The United States, Britain, Canada and France have turned up the heat on Iran over allegations it tested nuclear warhead designs. Russia has condemned the move, which Iran worked Tuesday to play down.
This year, with Russian help, Iran opened its Bushehr plant
Iran has dismissed a move by the US, Britain, Canada and France to impose tough new sanctions on its nuclear activities.
"Such measures are condemned by our people and will have no impact and will be in vain," Ramin Mehmanparast, Iran's Foreign Ministry spokesman, told a news conference on Tuesday, dismissing the sanctions as empty "propaganda" and accusing Britain of blindly following American foreign policy.
Russia also condemned what it called "extraterritorial measures unacceptable and contradictory to international law." Italy, on the other hand, offered its full backing to the economic sanctions, adding to international pressure on Iran's nuclear program.
The sanctions, which target Iran's financial and petrochemical sectors, follow a report by the International Atomic Energy Agency (IAEA) which suggested Iran tested designs used to make a nuclear warhead.
"Iran has chosen the path of international isolation," US President Barack Obama said in a written statement. "As long as Iran continues down this dangerous path, the United States will continue to find ways, both in concert with our partners and through our own actions, to isolate and increase the pressure upon the Iranian regime."
Taking an aim at oil
The US sanctions for the first time specifically target Iran's petrochemical industry, and expand existing sanctions on its oil and gas business and prohibit business transactions.
It's not the first time the Vienna-based IAEA has been at odds with Iran
National Iranian Petrochemical Organization Managing Director Abdolhossein Bayat, also Iran's deputy oil minister, played down the sanctions Tuesday, saying Iran would continue to sell petrochemical products on the European and American markets. According to the Tehran-based Mehr News Agency, Iran exports petrochemicals to 17 European countries and is the second-biggest exporter of high-density polyethylene plastics and methyl alcohol to Europe.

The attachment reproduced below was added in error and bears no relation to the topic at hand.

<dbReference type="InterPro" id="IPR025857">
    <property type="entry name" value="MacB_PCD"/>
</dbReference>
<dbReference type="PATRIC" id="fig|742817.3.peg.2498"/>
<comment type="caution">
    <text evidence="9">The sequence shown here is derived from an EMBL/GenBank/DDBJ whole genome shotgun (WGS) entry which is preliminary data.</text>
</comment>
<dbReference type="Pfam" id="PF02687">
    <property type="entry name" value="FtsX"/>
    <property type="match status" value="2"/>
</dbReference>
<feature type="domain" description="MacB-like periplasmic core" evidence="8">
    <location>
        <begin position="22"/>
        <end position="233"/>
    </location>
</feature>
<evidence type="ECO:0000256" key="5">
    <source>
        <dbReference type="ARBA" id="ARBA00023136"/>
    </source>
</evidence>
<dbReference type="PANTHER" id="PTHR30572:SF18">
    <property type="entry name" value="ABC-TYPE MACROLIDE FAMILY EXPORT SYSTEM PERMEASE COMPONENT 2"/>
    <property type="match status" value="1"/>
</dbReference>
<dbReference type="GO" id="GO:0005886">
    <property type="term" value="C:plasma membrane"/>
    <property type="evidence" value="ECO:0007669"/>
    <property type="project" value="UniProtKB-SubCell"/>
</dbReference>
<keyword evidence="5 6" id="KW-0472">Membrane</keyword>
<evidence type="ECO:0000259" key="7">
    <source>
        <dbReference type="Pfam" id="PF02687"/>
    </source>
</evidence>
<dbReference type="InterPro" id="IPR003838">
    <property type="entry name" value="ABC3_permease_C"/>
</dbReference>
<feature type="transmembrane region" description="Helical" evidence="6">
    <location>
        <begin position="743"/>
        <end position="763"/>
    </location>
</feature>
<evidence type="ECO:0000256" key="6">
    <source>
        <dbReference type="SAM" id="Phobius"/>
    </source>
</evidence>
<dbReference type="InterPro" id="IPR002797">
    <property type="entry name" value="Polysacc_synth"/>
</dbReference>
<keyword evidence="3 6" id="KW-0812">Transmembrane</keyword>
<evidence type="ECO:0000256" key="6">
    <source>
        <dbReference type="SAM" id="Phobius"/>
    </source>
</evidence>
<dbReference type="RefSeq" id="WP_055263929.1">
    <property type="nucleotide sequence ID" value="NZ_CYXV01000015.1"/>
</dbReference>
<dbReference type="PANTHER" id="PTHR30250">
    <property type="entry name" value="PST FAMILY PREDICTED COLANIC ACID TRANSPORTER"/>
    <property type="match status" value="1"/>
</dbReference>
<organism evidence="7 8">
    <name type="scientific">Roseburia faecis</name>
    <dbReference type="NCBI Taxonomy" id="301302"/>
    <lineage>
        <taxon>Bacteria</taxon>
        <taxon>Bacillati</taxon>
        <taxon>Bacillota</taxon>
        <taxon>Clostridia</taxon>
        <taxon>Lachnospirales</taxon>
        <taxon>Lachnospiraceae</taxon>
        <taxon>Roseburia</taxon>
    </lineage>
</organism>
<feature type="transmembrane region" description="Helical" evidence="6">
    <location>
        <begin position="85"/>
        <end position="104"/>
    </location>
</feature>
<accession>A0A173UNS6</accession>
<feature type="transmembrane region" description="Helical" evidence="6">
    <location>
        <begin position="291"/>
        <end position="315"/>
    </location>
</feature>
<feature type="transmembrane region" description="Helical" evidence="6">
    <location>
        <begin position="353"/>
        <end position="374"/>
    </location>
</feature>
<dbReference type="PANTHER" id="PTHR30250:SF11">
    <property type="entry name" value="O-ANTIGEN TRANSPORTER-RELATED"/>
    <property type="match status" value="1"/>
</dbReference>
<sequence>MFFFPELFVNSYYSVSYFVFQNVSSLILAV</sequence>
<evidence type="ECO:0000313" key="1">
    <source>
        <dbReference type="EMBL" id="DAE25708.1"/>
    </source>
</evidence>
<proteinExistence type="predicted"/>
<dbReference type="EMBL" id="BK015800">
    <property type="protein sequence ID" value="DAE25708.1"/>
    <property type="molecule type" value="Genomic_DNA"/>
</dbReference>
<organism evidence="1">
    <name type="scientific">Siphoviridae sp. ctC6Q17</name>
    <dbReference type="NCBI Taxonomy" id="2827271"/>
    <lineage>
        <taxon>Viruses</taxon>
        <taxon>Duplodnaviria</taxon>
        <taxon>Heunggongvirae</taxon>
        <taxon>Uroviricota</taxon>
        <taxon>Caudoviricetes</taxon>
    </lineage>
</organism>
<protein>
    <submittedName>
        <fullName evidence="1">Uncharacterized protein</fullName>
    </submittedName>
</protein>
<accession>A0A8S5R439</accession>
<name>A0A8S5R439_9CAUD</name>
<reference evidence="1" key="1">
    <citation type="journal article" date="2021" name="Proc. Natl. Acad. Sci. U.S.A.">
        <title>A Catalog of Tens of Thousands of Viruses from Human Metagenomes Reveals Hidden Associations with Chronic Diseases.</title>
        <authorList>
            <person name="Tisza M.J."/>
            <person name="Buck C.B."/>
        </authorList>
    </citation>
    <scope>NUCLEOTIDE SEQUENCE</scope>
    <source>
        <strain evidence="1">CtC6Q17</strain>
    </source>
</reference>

Bayat said the US government had been trying for about a year to weaken Iran’s petrochemical and oil industries with sanctions, but that Iran had found various ways to outsmart Washington.
Cutting off banks
Sanctions by the United States also aimed to isolate Iran's banking sector, but stopped short of cutting ties with Iran's Central Bank, a step that could have cut the country off from the global financial system.
The British government said Monday it was cutting all financial ties with Iranian banks, including its Central Bank. Ottawa also said it would "block virtually all transactions with Iran" and ban the export of all goods for petrochemical, oil and gas industries.
France turns up the heat
France, while not taking concrete actions, urged the European Union and other nations to impose "sanctions on an unprecedented scale" - immediately freezing assets of the Iranian Central Bank and suspending purchases of Iranian oil.
France's proposals for new sanctions were addressed to the leaders of Britain, Canada, Germany, Japan and the United States, as well as European Union leaders, the French presidency said in a statement.
"As Iran speeds up its nuclear program, refuses negotiations and condemns its people to isolation, France is in favor of new unprecedented sanctions to convince Iran that it must negotiate," the statement said.
Iran maintains its atomic program is purely peaceful
A 'lose-lose game'
In Tehran, Trade Minister Mehdi Ghazanfari warned Western countries they were harming their own interests.
"Sanctions are a lose-lose game in which both sides make a loss. If they don't invest in our oil projects, they will lose an appealing market," Ghazanfari told a news conference before the British and US announcements.
Meanwhile, the EU was reportedly working on a preliminary agreement between EU governments to add about 190 Iranian people and organizations to a list of those hit with asset freezes and travel bans. They said foreign ministers could push through the toughened sanctions at their December 1 meeting in Brussels.
Author: Sharam Ahadi / dl
Editor: John Doyle